In this ‘Ask the industry’ column, Prospect Agriculture agronomist Chris Monsour (pictured above) discusses his involvement in a series of horticultural field trials held in far-north Queensland, which have proved beneficial for growers and advisors before and during the COVID-19 pandemic.

Over the past three years, Syngenta has hosted horticultural field trials under the GrowMore banner to demonstrate crop protection products under commercial conditions. The concept has immense value for advisors and growers. It showcases new chemistry in a commercial program so we can evaluate how the products work and how they might fit into an overall strategy, in many cases well ahead of launch to the market.

I have been involved in two GrowMore demonstrations, and the feedback from the Ayr site in 2019 was excellent. My role was to oversee the establishment of these sites, tailoring a crop protection program based on the insect pests present as well as protectant disease program.

The GrowMore sites are a fantastic concept. We get to see the results in our local growing conditions on a regular basis and it provides an opportunity for growers to come in and see that as well. Often growers don’t get to see what would happen if no sprays were applied. It provides an appreciation of how intense the insect and disease activity can be, and how effective the crop protection program has proven to be.

It also means Syngenta sales and technical staff can interact with growers and advisors and hear some of the challenges in their patch. Syngenta is always working on its pipeline of new products; and as a research and development company, any feedback goes a long way.

An online experience

Delivering the Bowen site – from transplant in March to trial-end in June – has proven to be quite different since we were not able to hold the field day due to COVID-19 restrictions.

To Syngenta’s credit, we came up with an alternative. This involved me sharing weekly video recordings of how the crops developed with a particular focus on the changing insect pest and disease spectrum, along with the results from the insecticide and fungicide programs. People generally only see the end results from trials. This virtual style of experience brought more people into the crops, much sooner in the piece.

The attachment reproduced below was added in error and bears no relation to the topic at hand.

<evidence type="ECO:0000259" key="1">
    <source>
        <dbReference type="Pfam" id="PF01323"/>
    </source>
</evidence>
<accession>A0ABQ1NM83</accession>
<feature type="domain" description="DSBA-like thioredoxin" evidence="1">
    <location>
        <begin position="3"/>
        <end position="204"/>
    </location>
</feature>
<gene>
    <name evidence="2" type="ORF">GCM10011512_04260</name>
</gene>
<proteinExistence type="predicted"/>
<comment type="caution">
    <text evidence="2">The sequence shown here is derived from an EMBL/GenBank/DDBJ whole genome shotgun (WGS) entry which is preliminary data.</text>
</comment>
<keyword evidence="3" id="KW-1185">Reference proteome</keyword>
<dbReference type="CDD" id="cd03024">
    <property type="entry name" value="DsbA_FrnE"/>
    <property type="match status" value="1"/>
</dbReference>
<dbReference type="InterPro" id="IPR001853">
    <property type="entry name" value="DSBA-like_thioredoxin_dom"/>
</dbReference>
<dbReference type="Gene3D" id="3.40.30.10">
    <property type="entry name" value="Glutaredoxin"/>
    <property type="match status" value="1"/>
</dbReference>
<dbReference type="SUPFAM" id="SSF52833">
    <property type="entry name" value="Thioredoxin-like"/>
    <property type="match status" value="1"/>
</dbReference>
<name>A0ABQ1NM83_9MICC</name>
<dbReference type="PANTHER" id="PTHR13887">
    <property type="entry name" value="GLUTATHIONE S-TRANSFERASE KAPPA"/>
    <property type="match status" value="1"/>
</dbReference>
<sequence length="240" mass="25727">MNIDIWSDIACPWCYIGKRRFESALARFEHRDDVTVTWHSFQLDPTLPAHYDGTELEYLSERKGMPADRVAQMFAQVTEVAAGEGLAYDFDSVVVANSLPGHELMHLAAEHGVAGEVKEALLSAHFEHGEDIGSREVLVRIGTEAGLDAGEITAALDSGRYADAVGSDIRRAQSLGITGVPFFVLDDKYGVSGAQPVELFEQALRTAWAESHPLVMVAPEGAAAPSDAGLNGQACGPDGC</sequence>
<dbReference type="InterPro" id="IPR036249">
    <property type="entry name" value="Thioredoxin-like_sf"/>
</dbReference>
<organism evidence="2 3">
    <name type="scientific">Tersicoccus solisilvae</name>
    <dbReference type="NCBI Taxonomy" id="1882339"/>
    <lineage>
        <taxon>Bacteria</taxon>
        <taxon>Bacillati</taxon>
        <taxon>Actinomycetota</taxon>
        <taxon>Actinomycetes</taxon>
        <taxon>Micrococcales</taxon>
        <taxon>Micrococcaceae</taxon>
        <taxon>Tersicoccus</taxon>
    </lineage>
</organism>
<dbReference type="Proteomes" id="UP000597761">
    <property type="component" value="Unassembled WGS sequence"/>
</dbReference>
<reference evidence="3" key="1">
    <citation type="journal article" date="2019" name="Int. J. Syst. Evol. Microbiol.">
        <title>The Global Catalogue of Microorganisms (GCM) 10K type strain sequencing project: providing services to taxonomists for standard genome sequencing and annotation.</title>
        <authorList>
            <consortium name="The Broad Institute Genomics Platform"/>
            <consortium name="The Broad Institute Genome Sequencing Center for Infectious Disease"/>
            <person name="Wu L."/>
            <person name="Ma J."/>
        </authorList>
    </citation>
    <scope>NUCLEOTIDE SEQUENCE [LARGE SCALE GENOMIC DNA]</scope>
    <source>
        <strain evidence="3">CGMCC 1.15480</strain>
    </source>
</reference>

The range of products that we used in the spray program included MINECTO® FORTE, PROCLAIM® OPTI, ORONDIS® FLEXI , and a new development fungicide, as well as first commercial look at the new PLINAZOLIN® insecticide (not yet registered in Australia).

In both the tomato and the rockmelon paddocks, the results were excellent. There was very effective control of insect pests in both the rockmelons and the tomatoes. There was more disease pressure in the rockmelons compared to the tomatoes and the control of gummy stem blight and downy mildew in the rockmelons was very impressive.

Both growers and advisors would be very happy to see these results in their own fields. It was a very impressive overall result.

Find out more

For more information or to ask a question, please contact your local Syngenta Territory Manager, the Syngenta Advice Line on 1800 067 108, visit the Syngenta website or email Vegetables Australia: Please note that your questions may be published.

The R&D content for this article has been provided to Vegetables Australia to educate Australian vegetable growers about the most relevant and practical information on crop protection technologies and their on-farm applications.

New trial sites: Adelaide Plains, South Australia

Syngenta has announced it will conduct GrowMore horticulture trials in the Adelaide Plains this spring. These trials will demonstrate new solutions to more challenges, with a focus on onion and potato crops. Stay up-to-date by clicking here.

This article features in the spring 2020 edition of Vegetables Australia. Click here to read the full publication.